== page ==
Survivor Stories - Heart Attack? Trust 911


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Communities Foundations of Texas logo

This campaign was made possible through the generous support of the W.W. Caruth, Jr. Foundation at Communities Foundation of Texas.

To help support the Don’t Die of Doubt initiative and learn about the matching grant from the W. W. Caruth, Jr. Foundation at Communities Foundation of Texas, please contact Robby Goodman.  

Please contact Erika Anderson Morris to learn more about Don’t Die of Doubt including: 

  • volunteer opportunities, 
  • media interviews,  
  • benchmarks and outcomes. 

Survivor Stories

Every heart attack survivor has a story to tell. The doubts, the symptoms and the treatment they experienced compose powerful individual stories right from their hearts. They share these stories so that others may learn and benefit from their experiences – and seek care as early as possible by calling 911.

We welcome your stories.

The American Heart Association wants to create a community of heart attack survivors who shared their stories so others can benefit from the actions taken and the lessons learned. Please considering joining our effort and share your story with us. Submit your story – what happened and the actions you took – regarding your heart attack to Erika Morris.  Please include your personal contact information and we will contact you before adding your story to the community of heart attack survivors


James Reed
Dallas, Texas

Sandie Goodwin
Dallas, Texas
Monty Griffin
Dallas, Texas

Angela DeChurch
Dallas, Texas

Edwin Woyewodzic
Dallas, Texas

Bill Mattingly
Dallas, Texas

Sue Mitchell
Dallas, Texas



Meet Robert S. from Azle, Texas. Heart attack survivor.
Robert was at his home in January of 2015 when he began experiencing severe chest pain. “Something told me this was different and I better get help” he said. Robert was home alone in his apartment so he walked to his apartment manager’s office and asked her to call 911 right away. The Azle Fire Department arrived within a few minutes to Robert’s side and immediately began assessing his condition. Robert’s heart rate and blood pressure had dropped significantly so he doesn’t remember much after the EMT’s arrived other than what he called a “relieved feeling” knowing he was in good hands.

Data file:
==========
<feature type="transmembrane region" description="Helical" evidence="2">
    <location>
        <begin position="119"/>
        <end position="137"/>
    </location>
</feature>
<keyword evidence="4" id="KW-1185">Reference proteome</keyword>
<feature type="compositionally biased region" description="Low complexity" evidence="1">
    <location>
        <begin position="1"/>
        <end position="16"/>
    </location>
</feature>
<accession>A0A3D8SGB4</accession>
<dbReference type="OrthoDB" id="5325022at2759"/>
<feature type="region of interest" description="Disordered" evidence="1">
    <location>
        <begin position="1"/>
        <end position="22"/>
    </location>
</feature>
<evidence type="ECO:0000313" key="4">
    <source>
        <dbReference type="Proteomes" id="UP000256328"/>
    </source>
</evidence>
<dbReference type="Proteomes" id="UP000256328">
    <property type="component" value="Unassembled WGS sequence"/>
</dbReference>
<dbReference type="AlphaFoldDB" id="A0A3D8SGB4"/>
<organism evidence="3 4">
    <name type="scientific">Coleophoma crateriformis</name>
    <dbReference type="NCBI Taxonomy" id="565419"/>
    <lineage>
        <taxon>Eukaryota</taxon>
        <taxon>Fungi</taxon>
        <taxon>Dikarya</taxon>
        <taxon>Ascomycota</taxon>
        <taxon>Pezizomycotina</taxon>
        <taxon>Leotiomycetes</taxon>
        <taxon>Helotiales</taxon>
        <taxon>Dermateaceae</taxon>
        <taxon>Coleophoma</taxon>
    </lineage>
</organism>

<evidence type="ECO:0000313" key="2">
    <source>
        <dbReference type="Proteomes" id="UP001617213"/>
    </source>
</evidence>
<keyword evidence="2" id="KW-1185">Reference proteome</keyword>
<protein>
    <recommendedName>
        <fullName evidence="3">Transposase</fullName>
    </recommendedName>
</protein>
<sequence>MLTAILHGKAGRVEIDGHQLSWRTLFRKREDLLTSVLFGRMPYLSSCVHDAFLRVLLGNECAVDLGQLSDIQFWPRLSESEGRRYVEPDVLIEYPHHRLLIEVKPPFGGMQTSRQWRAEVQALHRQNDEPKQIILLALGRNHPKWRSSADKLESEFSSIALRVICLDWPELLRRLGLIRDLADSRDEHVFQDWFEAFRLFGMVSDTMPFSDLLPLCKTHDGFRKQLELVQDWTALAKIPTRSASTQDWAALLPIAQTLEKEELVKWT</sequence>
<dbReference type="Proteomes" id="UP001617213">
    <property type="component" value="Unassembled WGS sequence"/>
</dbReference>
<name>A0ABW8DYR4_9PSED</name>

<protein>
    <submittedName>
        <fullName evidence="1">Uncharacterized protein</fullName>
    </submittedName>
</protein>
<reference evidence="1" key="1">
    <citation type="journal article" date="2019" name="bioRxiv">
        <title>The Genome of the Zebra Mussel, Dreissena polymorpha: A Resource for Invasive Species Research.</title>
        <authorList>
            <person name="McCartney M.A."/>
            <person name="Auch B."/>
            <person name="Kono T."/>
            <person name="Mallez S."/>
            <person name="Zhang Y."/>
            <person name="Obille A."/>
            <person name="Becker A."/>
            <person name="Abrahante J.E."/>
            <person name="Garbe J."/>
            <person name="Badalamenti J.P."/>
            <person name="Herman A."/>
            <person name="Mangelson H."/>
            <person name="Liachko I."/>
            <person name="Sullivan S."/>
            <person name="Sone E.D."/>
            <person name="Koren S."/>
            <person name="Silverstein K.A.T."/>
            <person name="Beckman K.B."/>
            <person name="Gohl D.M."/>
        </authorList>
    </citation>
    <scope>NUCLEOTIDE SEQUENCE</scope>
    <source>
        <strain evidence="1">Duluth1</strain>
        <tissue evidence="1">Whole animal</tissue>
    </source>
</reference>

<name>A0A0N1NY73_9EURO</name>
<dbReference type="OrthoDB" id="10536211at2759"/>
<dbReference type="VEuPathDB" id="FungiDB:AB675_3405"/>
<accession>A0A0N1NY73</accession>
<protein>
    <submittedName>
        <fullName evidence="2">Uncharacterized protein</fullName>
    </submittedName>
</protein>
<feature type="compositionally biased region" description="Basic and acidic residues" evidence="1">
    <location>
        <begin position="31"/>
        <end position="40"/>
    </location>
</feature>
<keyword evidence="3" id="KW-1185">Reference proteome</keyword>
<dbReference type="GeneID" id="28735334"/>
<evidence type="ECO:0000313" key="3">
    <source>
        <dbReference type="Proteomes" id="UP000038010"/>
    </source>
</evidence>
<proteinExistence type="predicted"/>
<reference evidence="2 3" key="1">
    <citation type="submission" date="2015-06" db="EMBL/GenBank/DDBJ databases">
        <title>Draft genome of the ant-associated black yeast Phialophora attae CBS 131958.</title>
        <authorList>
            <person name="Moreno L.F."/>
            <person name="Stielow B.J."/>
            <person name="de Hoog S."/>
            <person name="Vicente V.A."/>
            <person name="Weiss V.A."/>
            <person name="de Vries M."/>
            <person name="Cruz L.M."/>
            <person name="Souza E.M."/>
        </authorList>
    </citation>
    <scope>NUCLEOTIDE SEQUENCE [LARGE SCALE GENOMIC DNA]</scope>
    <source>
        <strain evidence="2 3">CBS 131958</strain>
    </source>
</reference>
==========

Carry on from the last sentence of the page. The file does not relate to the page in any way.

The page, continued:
The paramedics performed a 12-lead ECG on Robert and quickly determined he was having a STEMI (the most severe) heart attack. Thanks to their quick recognition and the ability to activate the cath lab while still en-route to Plaza Medical Center, the EMT’s were able to transport Robert directly from the ambulance to the cath lab where medical intervention takes place without delay. In fact, Robert’s blocked vessel was opened within 80 minutes from the onset of his first symptom resulting in no significant damage to his heart. 
When asked what he would tell his friends and family if they thought they might be having a heart attack, Robert says, “Definitely call 911. If it wasn’t for that team of people, I wouldn’t be here today!”